The UK Is Mired in an Energy Crisis, But Not on Energy-Efficient Goldsmith Street
When the Goldsmith Street social housing development was completed in Norwich, UK, in 2019, it was the country’s largest residential complex built to energy efficient Passivhaus standards.
At the time, it was dubbed a “modest masterpiece” and won the Royal Institute of British Architects (RIBA) Stirling Prize. Now, as the UK braces for the first full winter of a cost-of-living crisis and the energy crisis prompted by Russia’s invasion of Ukraine, it is winning its residents something even more important: savings on their heating bills.
“We don’t have to put the heating on so it’s cheaper,” resident Jayed Abdas Samad told The Guardian. “We feel very lucky.”
Passivhaus standards were first developed in Germany and are the go-to standards for new construction there. Passive houses are built to maximize energy efficiency using the sun or internal sources for heating and shading for cooling, according to the Passive House Institute.
“Passive Houses allow for space heating and cooling related energy savings of up to 90% compared with typical building stock and over 75% compared to average new builds,” the website reads.
They are well-insulated with special windows and use a ventilation system that allows a constant flow of fresh air.
When architects Mikhail Riches and Cathy Hawley won a RIBA contest to design Goldsmith Street in 2008, they had not originally planned to build to Passivhaus standards, according to the Passivhaus Trust. But this changed based on inspiration from two other projects in Norfolk.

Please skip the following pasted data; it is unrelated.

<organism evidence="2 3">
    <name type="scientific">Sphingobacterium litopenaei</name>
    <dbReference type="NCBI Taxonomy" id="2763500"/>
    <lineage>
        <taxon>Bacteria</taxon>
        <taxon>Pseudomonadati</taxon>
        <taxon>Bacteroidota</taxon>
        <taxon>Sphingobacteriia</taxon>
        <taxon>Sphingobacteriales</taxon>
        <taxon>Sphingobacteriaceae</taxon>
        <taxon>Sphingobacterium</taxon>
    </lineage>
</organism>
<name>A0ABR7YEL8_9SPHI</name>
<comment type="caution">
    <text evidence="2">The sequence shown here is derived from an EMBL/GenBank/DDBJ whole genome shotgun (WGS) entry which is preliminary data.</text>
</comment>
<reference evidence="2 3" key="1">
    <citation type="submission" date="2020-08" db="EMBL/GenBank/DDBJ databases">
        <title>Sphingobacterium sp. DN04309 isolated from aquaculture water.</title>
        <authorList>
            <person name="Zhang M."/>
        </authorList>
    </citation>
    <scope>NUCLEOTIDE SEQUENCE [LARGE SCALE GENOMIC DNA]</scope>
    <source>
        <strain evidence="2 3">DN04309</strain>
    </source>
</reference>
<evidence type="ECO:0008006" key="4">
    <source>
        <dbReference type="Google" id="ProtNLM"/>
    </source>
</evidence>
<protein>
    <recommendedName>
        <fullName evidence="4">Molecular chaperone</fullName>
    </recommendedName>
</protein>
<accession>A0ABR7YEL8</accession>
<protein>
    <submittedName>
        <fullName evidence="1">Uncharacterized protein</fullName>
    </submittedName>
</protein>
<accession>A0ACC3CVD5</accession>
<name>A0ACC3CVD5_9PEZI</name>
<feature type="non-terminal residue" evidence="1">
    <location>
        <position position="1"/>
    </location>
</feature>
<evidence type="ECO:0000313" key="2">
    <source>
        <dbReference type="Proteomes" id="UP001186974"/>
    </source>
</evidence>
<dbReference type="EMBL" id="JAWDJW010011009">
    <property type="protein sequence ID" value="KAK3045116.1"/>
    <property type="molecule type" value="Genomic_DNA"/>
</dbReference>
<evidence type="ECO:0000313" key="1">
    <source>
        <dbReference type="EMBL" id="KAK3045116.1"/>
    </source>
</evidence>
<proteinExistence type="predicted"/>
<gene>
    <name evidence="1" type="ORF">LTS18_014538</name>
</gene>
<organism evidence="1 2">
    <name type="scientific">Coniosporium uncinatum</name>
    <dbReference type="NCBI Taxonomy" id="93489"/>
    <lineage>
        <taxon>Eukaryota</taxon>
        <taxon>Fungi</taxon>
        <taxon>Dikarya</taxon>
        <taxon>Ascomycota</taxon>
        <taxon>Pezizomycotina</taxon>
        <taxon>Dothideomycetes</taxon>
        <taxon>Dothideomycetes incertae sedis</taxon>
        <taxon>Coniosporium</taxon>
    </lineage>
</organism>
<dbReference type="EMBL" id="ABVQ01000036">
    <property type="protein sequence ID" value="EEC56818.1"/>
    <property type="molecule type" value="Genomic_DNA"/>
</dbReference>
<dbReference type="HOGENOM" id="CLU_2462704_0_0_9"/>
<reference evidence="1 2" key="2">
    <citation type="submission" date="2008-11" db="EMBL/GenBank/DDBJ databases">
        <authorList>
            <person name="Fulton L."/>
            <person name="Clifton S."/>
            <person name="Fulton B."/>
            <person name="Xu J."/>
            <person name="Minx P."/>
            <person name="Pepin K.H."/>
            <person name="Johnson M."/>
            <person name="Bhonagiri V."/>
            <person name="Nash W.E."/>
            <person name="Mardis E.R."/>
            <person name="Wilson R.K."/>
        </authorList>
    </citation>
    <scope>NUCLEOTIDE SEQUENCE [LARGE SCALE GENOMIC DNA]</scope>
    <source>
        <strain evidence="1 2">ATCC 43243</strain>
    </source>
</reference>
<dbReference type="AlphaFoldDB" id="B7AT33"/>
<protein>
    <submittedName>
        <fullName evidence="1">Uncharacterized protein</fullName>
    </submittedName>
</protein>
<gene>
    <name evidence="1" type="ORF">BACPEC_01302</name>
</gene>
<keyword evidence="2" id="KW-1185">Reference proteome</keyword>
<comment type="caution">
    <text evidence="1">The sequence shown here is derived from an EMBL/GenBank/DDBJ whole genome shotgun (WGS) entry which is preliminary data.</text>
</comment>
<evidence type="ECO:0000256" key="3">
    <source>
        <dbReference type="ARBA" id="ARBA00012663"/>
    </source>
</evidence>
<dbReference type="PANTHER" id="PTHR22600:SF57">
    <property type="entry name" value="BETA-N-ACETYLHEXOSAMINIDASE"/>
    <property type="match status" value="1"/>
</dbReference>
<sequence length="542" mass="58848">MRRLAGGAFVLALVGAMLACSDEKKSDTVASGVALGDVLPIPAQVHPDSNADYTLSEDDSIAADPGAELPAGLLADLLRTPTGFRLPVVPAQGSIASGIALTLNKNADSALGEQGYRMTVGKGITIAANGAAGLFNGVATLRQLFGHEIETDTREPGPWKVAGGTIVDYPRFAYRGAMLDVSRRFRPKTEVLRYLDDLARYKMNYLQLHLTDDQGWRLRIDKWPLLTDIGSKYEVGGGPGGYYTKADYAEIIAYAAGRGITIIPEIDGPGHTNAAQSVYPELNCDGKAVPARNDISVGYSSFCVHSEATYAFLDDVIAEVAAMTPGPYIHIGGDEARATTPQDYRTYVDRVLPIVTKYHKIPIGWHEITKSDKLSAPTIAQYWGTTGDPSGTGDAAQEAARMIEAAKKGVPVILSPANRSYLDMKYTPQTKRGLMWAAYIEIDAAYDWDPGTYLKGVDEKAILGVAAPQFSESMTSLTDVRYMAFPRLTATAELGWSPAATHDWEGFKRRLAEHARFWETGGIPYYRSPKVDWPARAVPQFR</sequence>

“Passivhaus is a good way of building because it both helps with fuel poverty and is aligned with our climate change agenda through carbon emissions reduction,” Norwich City Council senior housing development officer Andrew Turnbull said of the choice to embrace the standards.
Goldsmith Street consists of 93 homes across seven blocks. All of the homes face south, according to Riches’ website, and the architect estimated it would cost around £150 per year to heat them. For comparison, the average gas bill in the UK in 2021 was £575, according to Money Helper. This was before the energy crisis, however. Now, the UK government has capped the average combined gas and electric bills at around £2,500 per year for a regular household. The Passivhaus Trust, however, estimates that the average bill in a Passivhaus home will be more than 62 percent cheaper at £947, according to The Guardian.
All of the tenants now living in Goldsmith Street qualify for social housing in Norwich, and, according to The Guardian, they are enjoying their new living arrangements. Samad said his home felt “like summer” despite a recent snowfall. Resident Peter Osborne said his household energy bill had only risen from £30 to £78 following an October price hike.
Osborne said moving to Goldsmith Street had allowed him to save money and pay back debts, but had also benefited his health.
“I’ve reduced some of my medications since coming here,” he told The Guardian. “Our previous flat had damp issues. It was depressing to be told by the landlord that it was our fault. Here we can dry clothes indoors in a day with no heating on.”